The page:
By assessing dopamine release in the signaled footshock avoidance task at a time in which the avoidance response became prominent, we were able to observe how the warning signal is represented by dopamine release during the transition to successful avoidance. Our data suggest that when presented with the option to remove an aversive stimulus, animals first resort to a species-specific defense response, initially associated with a decrease in release. In accordance with the two-process theory of avoidance (Mowrer, 1951; Maia, 2010; Dayan, 2012), it is likely that at this point the warning signal comes to elicit a fear response due to its association with the aversive unconditioned stimulus that it precedes. Our footshock escape data suggest that dopamine neurons compute this conditioned fear response as a decrease in the frequency of dopamine release events. The decrease in dopamine release evoked by the conditioned fear response likely contributes to the lengthy training requirements necessary to achieve primarily avoidance behavior (~15 sessions in the present study). Indeed, we speculate that this sharp decrease in dopamine release contributes to fear-induced species specific defense responses, such as freezing, that might disrupt a motor pattern that is conducive to avoidance behavior (Bolles, 1970). The observations obtained during fear conditioning further support this theory, as we found that conditioned stimuli uniformly decrease behavioral output and dopamine release.

Our data further suggest that the conditioned fear response originally elicited by the warning signal dissipates after extensive training, as the prediction of a positive outcome—successful avoidance—supersedes it. During trials in which avoidance responses occur regularly, operant behavior is directed and not confounded by species-specific defense responses (freezing, attacking) that are prevalent early in avoidance learning (Bolles, 1970). As consistent avoidance behavior develops, the warning signal begins to evoke dopamine release. We speculate that, with repeated training, the interpretation of the warning signal shifts from representing fear to successful avoidance, and dopamine neurons compute this transition by increasing dopaminergic output in the form of large positive prediction error signals (Schultz et al., 1997). This interpretation is consistent with a recent report demonstrating that the representation of a conditioned cue can be transformed between appetitive and aversive stimuli over repeated pairings (Nasser and McNally, 2012).

During both escape and avoidance responses, we observed an increase in dopamine release corresponding to the safety period. This is consistent with the supposition that, even early in training, the safety period functions similarly to an appetitive stimulus (Dinsmoor, 1954, 2001). Thus, in a way, the elimination of punishment is processed similarly to the receipt of reward regardless of the representation of the preceding conditioned stimuli or whether or not punishment actually occurred.

Subsecond changes in dopamine release may contribute to the extinction of freezing behavior in animal models of conditioned fear. Consistent with this theory, recent evidence demonstrates that stimulating dopamine terminal fields in the ventral striatum promotes the extinction of fear memories (Rodriguez-Romaguera et al., 2012). We speculate that subsecond dopamine release functions as a teaching signal to alert the animal to behaviorally relevant events in the environment. In the case of conditioned fear, a decrease in dopamine release may relay information regarding unavoidable negative events to the fear network. As repeated presentations of the cue fail to coincide with an aversive event (as seen in extinction), the conditioned dopamine response may weaken, thereby updating the fear network about associations pertaining to the safety of the surrounding environment. The finding that subsecond dopamine release is decreased by conditioned predictors of punishment may appear at odds with existing microdialysis literature, which suggests that aversive stimuli increase tonic dopamine concentrations in the NAc (Saulskaya and Marsden, 1995; Wilkinson et al., 2000; Young et al., 1998; Pezze et al., 2002; but see Mark et al., 1991). As previously discussed however (see McGinty et al., 2011), subsecond dopamine release is distinct from tonic dopamine transmission, which is assessed with microdialysis. Thus, it is possible that during conditioned fear, subsecond dopamine release is suppressed whereas tonic dopamine signaling is concurrently enhanced through alternative mechanisms (McGinty et al., 2011).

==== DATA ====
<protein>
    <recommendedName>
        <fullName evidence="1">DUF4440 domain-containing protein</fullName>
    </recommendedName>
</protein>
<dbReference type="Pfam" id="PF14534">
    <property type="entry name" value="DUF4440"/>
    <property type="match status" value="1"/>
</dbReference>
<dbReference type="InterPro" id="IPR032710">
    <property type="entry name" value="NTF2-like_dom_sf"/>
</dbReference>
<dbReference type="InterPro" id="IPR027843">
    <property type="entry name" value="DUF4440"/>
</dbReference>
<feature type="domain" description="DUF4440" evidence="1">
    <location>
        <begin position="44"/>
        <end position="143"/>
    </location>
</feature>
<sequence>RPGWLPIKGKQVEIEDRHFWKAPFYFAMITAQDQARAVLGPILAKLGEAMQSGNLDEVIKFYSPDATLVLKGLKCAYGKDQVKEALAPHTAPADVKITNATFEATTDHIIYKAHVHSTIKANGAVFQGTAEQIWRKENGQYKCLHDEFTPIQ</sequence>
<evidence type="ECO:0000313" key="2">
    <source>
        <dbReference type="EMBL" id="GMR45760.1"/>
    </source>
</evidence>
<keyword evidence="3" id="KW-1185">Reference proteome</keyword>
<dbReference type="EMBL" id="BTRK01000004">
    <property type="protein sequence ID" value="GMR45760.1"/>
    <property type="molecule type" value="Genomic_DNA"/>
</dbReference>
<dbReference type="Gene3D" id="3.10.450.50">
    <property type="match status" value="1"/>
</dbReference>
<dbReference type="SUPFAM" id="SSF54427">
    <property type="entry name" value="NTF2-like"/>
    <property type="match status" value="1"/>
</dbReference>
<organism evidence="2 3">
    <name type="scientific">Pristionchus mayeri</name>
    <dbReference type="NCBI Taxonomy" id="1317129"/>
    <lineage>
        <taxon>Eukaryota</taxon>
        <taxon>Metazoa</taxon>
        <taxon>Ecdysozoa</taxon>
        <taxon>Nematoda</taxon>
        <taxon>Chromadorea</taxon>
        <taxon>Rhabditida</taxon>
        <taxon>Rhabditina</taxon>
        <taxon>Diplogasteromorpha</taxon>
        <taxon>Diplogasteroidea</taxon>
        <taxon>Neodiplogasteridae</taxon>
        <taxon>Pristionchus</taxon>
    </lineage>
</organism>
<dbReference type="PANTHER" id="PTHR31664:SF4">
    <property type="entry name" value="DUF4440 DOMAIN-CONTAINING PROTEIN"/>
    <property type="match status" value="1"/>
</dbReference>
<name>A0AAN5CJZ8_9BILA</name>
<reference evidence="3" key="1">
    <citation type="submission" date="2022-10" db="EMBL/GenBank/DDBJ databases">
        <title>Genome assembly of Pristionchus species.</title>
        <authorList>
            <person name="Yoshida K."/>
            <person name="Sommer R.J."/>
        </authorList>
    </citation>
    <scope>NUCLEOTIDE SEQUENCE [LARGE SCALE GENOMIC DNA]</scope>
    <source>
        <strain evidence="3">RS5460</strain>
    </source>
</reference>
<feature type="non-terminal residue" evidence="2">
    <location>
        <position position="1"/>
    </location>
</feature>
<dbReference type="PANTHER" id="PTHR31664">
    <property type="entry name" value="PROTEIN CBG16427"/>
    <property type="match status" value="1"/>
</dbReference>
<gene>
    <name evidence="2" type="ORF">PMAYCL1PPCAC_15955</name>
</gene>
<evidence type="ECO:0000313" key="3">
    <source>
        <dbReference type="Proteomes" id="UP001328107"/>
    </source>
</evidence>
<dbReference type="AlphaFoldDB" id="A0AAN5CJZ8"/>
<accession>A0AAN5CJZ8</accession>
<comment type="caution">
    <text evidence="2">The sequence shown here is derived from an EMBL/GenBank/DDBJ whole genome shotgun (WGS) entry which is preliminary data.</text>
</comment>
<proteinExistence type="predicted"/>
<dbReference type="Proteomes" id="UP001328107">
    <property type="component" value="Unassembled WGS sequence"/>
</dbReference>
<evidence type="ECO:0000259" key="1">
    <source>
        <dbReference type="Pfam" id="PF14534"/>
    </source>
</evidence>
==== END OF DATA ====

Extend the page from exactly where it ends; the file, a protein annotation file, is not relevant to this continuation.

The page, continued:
These data provide several implications for the neuroscientifc study of psychiatric disease. For example, opponent-process theory (Solomon and Corbit, 1974) suggests, in the context of drug addiction, investigating subsecond dopamine release during punishment avoidance may be more relevant to the neurobiological underpinnings of the disease than studying reward seeking. Furthermore, novel insights into the neural mechanisms underlying the pharmacological utility of antipsychotic drugs, many of which act on the dopamine system, may be elucidated using conditioned avoidance (Wadenberg and Hicks, 1999). Similar insights into the therapeutic interventions for post-traumatic stress disorder might also be obtained by studying fluctuations in subsecond dopamine release in animal models of conditioned fear (Pezze and Feldon, 2004).

Acknowledgements

This research was supported by NIH grants DA022340 and DA025890 to JFC and DA032266 to EBO. The authors would like to thank Mr. David Bernstein for expert technical assistance, Dr. Keri Chiodo for helpful comments in the preparation of the manuscript and Dr. Paul Phillips for assistance with all aspects of longitudinal voltammetric sensors.

Footnotes

Any Conflict of Interest: none